- The same database that includes the locations and substances dumped also includes dumping records known as Discharge Monitoring Reports. Usually filed monthly, DMRs tell you what kinds of pollution limits are being violated. You will discover lots of violations. This is the dirty secret of the Clean Water Act: significant fractions of the universe of facilities are breaking the law on a semi-regular basis. How bad is it in your city or state? What are the patterns? What’s happening with enforcement? In the Pacific Northwest we found that whole classes of polluters aren’t even being scrutinized and are routinely violating their permits.
- How does this affect the quality of the water? How many waterways are classified as “impaired,” meaning they don’t meet the uses for which they are designated -- usually that they be fishable and swimmable? It’s likely to be a pretty significant fraction and to include waterways close to where your audience lives.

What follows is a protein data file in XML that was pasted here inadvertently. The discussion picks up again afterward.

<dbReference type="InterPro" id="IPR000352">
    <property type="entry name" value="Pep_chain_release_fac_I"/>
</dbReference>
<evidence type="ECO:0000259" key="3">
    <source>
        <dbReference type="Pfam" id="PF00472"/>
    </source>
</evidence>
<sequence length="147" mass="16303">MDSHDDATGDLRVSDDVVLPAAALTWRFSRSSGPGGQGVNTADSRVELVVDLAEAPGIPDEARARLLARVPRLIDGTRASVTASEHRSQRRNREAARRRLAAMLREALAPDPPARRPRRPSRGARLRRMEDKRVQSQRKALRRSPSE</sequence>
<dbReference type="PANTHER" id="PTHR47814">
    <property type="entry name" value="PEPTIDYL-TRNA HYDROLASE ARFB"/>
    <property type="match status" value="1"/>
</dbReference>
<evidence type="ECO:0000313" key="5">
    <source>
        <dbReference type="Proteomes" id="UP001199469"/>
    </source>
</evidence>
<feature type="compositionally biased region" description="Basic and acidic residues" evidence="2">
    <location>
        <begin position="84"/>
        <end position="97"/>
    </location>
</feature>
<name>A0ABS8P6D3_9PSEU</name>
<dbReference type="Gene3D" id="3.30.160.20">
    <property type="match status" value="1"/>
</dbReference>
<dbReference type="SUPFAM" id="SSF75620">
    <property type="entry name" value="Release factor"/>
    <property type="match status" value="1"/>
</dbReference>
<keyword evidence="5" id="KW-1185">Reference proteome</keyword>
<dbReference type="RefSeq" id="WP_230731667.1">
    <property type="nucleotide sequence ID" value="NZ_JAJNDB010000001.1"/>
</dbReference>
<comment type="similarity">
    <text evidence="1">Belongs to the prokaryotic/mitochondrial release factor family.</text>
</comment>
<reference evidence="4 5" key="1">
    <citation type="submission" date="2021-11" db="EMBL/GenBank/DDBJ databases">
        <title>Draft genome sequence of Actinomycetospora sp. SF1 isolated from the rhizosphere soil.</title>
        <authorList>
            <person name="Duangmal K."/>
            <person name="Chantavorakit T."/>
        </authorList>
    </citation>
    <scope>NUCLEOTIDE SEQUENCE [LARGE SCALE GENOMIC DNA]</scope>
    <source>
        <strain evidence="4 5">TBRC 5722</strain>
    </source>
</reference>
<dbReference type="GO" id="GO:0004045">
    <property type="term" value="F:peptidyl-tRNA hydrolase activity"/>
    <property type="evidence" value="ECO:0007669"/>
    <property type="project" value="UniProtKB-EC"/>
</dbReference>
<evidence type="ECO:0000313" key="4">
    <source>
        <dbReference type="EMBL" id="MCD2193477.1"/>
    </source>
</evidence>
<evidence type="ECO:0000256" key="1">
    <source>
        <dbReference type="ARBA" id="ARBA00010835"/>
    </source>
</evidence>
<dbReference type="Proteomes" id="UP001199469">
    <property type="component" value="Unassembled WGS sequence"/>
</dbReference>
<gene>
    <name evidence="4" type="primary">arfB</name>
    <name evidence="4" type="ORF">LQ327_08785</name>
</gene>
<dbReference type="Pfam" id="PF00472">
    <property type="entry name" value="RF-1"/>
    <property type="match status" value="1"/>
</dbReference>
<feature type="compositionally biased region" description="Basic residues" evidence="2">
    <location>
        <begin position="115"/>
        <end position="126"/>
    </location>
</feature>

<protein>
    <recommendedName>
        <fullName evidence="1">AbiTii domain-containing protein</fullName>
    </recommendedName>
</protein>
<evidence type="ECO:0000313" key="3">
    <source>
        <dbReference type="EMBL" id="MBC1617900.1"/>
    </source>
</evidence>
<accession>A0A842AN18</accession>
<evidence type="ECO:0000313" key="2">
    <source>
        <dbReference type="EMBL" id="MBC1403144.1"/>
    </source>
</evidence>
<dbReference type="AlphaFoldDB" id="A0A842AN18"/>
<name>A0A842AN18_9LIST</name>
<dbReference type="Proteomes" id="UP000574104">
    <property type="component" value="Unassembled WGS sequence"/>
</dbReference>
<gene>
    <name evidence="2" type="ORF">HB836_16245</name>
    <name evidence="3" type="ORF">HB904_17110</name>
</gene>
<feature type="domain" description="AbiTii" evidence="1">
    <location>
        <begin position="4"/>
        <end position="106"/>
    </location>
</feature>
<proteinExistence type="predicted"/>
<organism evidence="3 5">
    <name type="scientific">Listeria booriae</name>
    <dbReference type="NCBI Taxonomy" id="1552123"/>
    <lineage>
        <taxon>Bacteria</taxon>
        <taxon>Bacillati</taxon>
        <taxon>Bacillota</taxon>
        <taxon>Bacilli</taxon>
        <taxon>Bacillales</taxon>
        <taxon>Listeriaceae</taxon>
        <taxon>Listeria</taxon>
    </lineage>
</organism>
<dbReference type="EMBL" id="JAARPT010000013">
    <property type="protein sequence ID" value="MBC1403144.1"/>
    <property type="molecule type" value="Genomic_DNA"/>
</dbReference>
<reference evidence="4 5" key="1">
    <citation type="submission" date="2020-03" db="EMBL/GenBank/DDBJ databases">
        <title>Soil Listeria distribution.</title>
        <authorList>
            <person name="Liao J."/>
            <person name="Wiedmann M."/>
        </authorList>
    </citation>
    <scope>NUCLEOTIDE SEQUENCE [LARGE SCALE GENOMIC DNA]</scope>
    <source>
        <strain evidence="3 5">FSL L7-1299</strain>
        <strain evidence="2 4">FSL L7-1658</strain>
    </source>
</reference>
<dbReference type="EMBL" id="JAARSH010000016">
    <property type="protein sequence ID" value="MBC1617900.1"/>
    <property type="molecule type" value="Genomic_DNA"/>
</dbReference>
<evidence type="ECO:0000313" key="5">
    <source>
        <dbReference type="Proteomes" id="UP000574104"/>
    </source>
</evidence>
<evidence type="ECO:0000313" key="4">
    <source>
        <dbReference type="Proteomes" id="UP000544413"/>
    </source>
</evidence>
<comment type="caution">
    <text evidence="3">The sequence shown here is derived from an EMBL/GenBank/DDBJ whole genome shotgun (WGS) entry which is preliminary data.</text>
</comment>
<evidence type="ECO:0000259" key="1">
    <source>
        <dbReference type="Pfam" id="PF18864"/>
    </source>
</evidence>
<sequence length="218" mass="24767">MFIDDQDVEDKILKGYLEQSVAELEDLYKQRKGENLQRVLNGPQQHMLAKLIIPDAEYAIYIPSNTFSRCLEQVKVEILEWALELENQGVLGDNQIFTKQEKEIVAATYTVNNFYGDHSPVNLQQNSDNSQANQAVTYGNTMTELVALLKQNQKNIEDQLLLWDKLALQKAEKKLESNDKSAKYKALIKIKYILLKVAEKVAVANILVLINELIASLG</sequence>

- In at least some cases states don’t look as hard for data on waterways’ health as they did in the past. Is that having the perverse effect of making the state’s waterways seem cleaner, when in fact the data are just too old now and get discarded, making more waterways look clean? Look for the state’s “Integrated Report,” issued every two years, and look back a few rounds to see how things have changed. Go back 10 years, ideally.
- How many of the water bodies in your city, county or state are even monitored? It’s probably a pretty low percentage, indicative of a lackluster effort either to do the testing in the first place (likely) or for state regulators to round up what information is available (also likely). In some other cases states have raised the bar for what qualifies as good-quality data. That sounds good, but may mean that the number of rivers, lakes and bays considered “fully assessed” is tiny. Remember that the more water bodies on the impaired list, the more work the agency has to do. And many of their budgets are stretched.